On 25th November 2000 H.M.N.Z.S. Waikato was deliberately sunk two miles south of Tutukaka in Ngunguru Bay as an attraction for visiting divers. New Zealand has something of a habit of doing this. The country has sunk around 5 assorted frigates, and nearby is the oceanographic vessel Tui, sunk in … I was lucky to dive this wreck three years later so she was almost pristine and I was very glad of the opportunity, because we were about to sink a frigate of the same class in Whitsands Bay near Plymouth. She is called the Scylla, and was to be Britain’s first artificial reef. I was eager to see what we might expect.
The Waikato was a Leander Class Frigate, and the first one to be built for the New Zealand Navy. She was built by the Belfast firm of Harland and Wolfe, and was launched by Princess Alexandra on the 18th Feb 1965. She was just over 350 ft long, was around 36 ft in the beam and displaced 3182 tonnes. As an anti-submarine frigate, the Waikato was armed with twin 4.5in guns in one turret, two 20mm Orlikeon machine guns on the wings, a quad Seacat anti-aircraft missile launcher, six 12.75in anti-submarine torpedo tubes, one anti-submarine warfare Limbo mortar Mark 10 and a Wasp helicopter capable of delivering both depth charges and the Mark 46 anti-submarine torpedo. She had a top speed of just under 30 knots, and a ship complement of 239 men, including 19 officers. The ship took its name from the North Island Province of Waiato and was the first New Zealand Navy vessel to adopt this name.
The Waiato had a relatively peaceful life, but she was instrumental in rescuing a US Navy Sea King helicopter which was losing power and running out of fuel. Her small flight deck wasn’t designed for such a large aircraft to land, but she managed, saving the crew and the aircraft. In 1970 she had a major fire in her engine room, and the enquiry into this led to the Navy completely changing its procedures for combating fire, and rethinking part of their Damage Control. During the Falklands War she was stationed in the Indian Ocean to relieve a Royal Navy ship carrying anti missile weapons. In July 1998 she was decommissioned, and a new life beckoned.
At first this new life didn’t seem up to much and consisted of being a viewing platform for the America’s Cup races. Soon however she was purchased by the Tutukaka Promotions Society so that she cold be sunk as an artificial reef and an attraction to divers. After five months of stripping and cleaning the Waikato was ready for her big day and was towed to an area off the Tutukaka Heads. On November 25 th 2000,just after mid day, Rob Snelling who had won a raffle for the honour, hit the detonator and twelve large holes were blown in her hull. With thousands of people watching on land and sea ,down she went. Her end took just two and a half minutes.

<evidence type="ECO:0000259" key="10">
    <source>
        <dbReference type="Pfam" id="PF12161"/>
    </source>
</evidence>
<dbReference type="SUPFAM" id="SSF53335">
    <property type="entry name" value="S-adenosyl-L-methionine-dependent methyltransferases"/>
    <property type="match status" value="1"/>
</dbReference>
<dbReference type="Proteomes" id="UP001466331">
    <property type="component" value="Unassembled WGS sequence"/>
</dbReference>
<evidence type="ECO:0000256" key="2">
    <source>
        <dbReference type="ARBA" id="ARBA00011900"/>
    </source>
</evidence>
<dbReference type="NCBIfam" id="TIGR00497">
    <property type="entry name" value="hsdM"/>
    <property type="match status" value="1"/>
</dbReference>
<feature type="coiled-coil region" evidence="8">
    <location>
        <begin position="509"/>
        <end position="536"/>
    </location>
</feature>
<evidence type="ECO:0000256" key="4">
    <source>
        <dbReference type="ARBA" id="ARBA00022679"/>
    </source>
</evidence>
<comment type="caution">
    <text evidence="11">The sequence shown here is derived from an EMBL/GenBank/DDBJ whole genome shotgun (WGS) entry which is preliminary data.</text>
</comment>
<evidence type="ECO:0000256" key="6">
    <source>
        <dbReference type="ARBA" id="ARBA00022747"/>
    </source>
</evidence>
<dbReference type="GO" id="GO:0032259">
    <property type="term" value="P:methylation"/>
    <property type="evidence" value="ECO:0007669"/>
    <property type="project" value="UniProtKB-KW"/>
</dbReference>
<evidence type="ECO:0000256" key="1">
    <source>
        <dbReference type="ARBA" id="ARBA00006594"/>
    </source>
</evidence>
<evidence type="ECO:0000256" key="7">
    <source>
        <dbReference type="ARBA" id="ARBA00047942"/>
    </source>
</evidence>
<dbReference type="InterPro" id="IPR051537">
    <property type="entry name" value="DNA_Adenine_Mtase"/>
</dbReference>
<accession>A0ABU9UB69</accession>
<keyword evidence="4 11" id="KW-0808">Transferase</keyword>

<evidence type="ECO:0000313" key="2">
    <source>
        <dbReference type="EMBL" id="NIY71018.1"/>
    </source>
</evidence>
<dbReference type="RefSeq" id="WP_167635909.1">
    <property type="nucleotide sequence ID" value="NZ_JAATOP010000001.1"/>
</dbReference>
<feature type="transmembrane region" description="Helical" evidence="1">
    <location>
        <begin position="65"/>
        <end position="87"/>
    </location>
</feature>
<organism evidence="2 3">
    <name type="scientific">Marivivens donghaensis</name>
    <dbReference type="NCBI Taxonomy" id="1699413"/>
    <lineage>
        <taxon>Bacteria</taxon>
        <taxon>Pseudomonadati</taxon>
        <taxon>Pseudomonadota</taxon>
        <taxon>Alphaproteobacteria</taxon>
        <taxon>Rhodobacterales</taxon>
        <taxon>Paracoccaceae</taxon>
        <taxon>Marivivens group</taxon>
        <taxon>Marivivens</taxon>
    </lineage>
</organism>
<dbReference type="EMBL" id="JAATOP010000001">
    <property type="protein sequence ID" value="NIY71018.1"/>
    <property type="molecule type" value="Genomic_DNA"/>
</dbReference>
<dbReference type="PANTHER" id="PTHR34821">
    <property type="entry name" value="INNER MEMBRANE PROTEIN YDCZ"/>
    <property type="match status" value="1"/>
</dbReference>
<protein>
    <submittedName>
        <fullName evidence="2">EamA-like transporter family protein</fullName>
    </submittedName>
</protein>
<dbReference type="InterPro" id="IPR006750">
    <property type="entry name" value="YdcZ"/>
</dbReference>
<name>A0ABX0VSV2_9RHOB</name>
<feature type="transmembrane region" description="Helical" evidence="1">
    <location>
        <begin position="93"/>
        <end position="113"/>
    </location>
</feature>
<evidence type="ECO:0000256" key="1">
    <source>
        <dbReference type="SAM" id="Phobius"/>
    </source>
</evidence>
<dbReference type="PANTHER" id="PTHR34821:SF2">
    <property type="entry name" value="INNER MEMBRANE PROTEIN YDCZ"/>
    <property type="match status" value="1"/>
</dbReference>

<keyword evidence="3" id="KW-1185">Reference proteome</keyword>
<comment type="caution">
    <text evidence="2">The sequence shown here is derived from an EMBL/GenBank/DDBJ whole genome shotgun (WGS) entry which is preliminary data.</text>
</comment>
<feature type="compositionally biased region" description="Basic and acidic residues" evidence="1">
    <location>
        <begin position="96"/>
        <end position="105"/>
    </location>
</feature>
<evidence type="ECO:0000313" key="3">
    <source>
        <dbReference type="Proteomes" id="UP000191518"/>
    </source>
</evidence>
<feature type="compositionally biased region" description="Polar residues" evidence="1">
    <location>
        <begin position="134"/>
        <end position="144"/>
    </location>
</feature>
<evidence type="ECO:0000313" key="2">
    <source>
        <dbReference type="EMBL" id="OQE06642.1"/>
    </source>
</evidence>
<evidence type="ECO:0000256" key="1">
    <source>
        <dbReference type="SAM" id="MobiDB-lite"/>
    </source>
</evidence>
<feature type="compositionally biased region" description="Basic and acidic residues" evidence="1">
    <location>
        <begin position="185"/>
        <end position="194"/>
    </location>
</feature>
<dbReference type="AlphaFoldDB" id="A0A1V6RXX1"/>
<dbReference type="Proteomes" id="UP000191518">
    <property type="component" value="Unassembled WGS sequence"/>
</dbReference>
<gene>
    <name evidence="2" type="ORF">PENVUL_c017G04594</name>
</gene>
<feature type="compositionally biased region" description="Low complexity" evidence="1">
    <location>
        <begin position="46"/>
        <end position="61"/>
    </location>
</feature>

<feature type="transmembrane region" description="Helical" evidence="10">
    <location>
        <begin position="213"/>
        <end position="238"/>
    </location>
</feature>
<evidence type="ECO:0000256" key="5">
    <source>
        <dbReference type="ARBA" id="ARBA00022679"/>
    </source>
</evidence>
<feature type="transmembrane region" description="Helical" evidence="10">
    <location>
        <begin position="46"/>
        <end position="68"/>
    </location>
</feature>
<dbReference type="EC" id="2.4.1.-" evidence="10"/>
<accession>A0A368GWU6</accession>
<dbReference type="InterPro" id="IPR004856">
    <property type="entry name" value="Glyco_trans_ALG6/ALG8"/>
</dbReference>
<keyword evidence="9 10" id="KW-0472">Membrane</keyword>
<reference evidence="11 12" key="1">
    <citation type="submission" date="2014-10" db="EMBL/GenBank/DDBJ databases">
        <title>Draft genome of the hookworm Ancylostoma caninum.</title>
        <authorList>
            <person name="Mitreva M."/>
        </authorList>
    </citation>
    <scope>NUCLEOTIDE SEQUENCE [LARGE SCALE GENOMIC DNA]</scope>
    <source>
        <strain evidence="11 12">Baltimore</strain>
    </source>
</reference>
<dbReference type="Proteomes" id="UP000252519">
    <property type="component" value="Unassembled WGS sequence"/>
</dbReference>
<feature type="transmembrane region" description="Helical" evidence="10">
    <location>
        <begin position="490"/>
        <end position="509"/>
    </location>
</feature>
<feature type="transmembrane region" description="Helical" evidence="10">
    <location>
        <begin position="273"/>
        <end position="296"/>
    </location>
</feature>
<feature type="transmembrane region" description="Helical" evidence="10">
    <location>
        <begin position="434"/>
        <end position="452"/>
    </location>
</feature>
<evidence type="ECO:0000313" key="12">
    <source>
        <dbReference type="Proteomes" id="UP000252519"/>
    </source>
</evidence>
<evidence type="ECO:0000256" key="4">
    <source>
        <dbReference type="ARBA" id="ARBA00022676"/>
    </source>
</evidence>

Now the Lleanders, have a known weakness, which is just behind the turret, and in front of the bridge. As the Waiato plunged to the bottom, her bow hit the seabed, and as her stern followed, the bow fell off. So now the Waikato lies with her bottom in 28 metres with a list to port with her bow completely separated. This has actually made for a much better diving experience, as you don’t often she a ship neatly cut in two. Unlike the Scylla, they have left the gun turret on, as well as the funnel, and only hacked off that part of the radar mast that would have stuck out of the water. At its shallowest, the Waikayo is only 8 metres below the surface. So what’s she like to dive?
I really enjoyed this wreck, even though it was sunk deliberately. The wreck is basically upright with the bow seperated from the wreck but very nearby. You go down the radar mast and then you can swim out to the bow which for me was the best bit of the wreck as I have never seen a completely detached bow before. Coming back you go to the stern and swim through the helicopter hangar and then into the bridge. Just before the bows breaks off there is a twin turret with the guns still attached. very nice. The vis was about 60ft and the the whole thing was very nice, if a bit antiseptic.Still if you are over on a trip its well worth doing.